Post Updated on April 11, 2018
Phthalates are chemical plasticizers used to make plastics like vinyl pliable or soft, and they are in almost everyone’s blood. These chemicals are used in all types of products including children’s items like plastic teething rings, vinyl mattress covers and even baby lotions. This is a serious problem considering phthalates and phthalate substitutes are suspected of being connected to hormonal disruptions, asthma and even obesity.
In mid-July, a panel overseen by the Consumer Product Safety Commission (CPSC) issued a final report on phthalates and phthalate substitutes. The CPSC is a relatively small federal agency tasked with overseeing that products are safe. (For example, they issued the regulations for crib design, including the banning of drop sides.)
The “Report on Phthalates and Phthalate Alternatives” does not call for a ban on all phthalates in children’s products. Instead, it recommends which phthalates should be allowable and which are not.
Phthalates Are Born Drifters
One aspect of concern regarding phthalates is that they don’t stay put. Because phthalates don’t chemically bind to plastics, they leach out over time. Have you ever felt a once soft vinyl cover that has become cracked and crunchy? That’s because the phthalates have left the plastic and entered the environment.
Phthalates and phthalate substitutes can get into children in multiple ways. They can be transferred from the mother to unborn babies. Babies can also take in phthalates through skin absorption, primarily from products like lotions. Children can also inhale phthalates. Since so many of the plastics used for baby products contain phthalates, most children are being exposed to phthalates on a daily basis.
What the New Report Recommends ( … or Get Ready for LOTS of Abbreviations!)
Effective April 25, 2018, the CPSC has issued a final rule prohibiting children’s toys and child care articles that contain concentrations of more than 0.1 percent on five phthalate chemicals, specifically diisononyl phthalate (DINP), diisobutyl phthalate (DIBP), di-n-pentyl phthalate (DPENP), di-n-hexyl phthalate (DHEXP), and dicyclohexyl phthalate (DCHP). The Congressional prohibition on three phthalate chemicals, specifically di-(2-ethylhexyl) phthalate (DEHP), dibutyl phthalate (DBP), and benzyl butyl phthalate (BBP), under the CPSIA remains in full force and effect. This final rule brings to eight (8) the total number of phthalates restricted from use in children’s toys and child care articles in concentrations exceeding 0.1 percent.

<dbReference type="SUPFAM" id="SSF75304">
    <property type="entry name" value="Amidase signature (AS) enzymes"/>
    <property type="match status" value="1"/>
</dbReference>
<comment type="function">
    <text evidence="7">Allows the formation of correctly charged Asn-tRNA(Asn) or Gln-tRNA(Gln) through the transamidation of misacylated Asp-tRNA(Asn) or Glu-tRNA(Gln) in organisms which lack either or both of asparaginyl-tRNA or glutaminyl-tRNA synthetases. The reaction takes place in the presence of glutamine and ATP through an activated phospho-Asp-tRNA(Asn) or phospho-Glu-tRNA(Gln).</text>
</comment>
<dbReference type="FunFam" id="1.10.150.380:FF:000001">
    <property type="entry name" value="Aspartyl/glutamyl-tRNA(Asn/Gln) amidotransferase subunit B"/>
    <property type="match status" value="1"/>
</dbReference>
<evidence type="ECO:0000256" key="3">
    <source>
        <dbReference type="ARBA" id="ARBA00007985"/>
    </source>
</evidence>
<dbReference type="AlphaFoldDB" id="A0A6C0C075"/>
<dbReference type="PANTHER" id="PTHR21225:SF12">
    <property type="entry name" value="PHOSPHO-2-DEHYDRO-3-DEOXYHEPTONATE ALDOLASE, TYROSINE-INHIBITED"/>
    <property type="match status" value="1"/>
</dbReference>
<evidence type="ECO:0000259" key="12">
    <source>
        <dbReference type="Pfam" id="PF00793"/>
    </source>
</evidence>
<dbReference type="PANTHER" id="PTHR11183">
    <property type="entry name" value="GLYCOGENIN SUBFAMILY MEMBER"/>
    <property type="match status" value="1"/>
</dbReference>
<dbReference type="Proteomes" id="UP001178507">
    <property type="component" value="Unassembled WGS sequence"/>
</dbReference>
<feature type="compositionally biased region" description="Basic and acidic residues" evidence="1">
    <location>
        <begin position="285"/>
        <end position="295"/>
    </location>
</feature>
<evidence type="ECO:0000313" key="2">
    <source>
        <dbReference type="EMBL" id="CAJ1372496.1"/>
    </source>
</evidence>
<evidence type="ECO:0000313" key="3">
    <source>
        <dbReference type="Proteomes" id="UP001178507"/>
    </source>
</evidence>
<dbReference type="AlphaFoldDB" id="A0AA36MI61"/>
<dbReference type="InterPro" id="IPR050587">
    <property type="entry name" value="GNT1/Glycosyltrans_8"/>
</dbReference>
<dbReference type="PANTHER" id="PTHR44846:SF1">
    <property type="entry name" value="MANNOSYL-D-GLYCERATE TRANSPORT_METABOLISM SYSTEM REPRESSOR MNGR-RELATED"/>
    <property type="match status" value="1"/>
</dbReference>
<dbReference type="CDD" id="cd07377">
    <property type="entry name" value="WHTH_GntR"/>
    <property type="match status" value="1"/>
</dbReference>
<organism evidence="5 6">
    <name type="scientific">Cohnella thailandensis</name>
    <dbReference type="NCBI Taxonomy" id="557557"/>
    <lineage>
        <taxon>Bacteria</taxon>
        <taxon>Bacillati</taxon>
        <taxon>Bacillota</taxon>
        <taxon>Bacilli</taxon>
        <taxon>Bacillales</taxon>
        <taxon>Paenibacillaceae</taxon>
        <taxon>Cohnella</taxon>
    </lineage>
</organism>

The new report restricts a third phthalate called DINP which was previously banned on an interim basis. DINP, by the way, was added in 2013 to California’s Proposition 65 list of chemicals known to cause cancer (even though the chemical industry claimed there was inadequate proof.)
The previous report, however, recommends allowing two phthalates that were previously banned on an interim basis: DNOP and DIDP. The previous report itself is almost a whopping 600 pages and examines many, many different chemicals.
What Does It All Mean?
It’s important to remember that this is only a set of recommendations and not law. The CPSC will decide whether to accept or reject all or some of the recommendations. A decision could be reached by January 2015.
Naturepedic simply does not use phthalates or phthalate substitutes in mattresses. While GREENGUARD tests only for a select list of phthalates, our philosophy is to avoid those chemicals altogether, meaning we hold ourselves to an even higher standard than GREENGUARD does. No vinyl, no phthalates. This simplifies things, and we don’t need a 600 page document to explain it.
Got some time on your hands? You can read the full report here.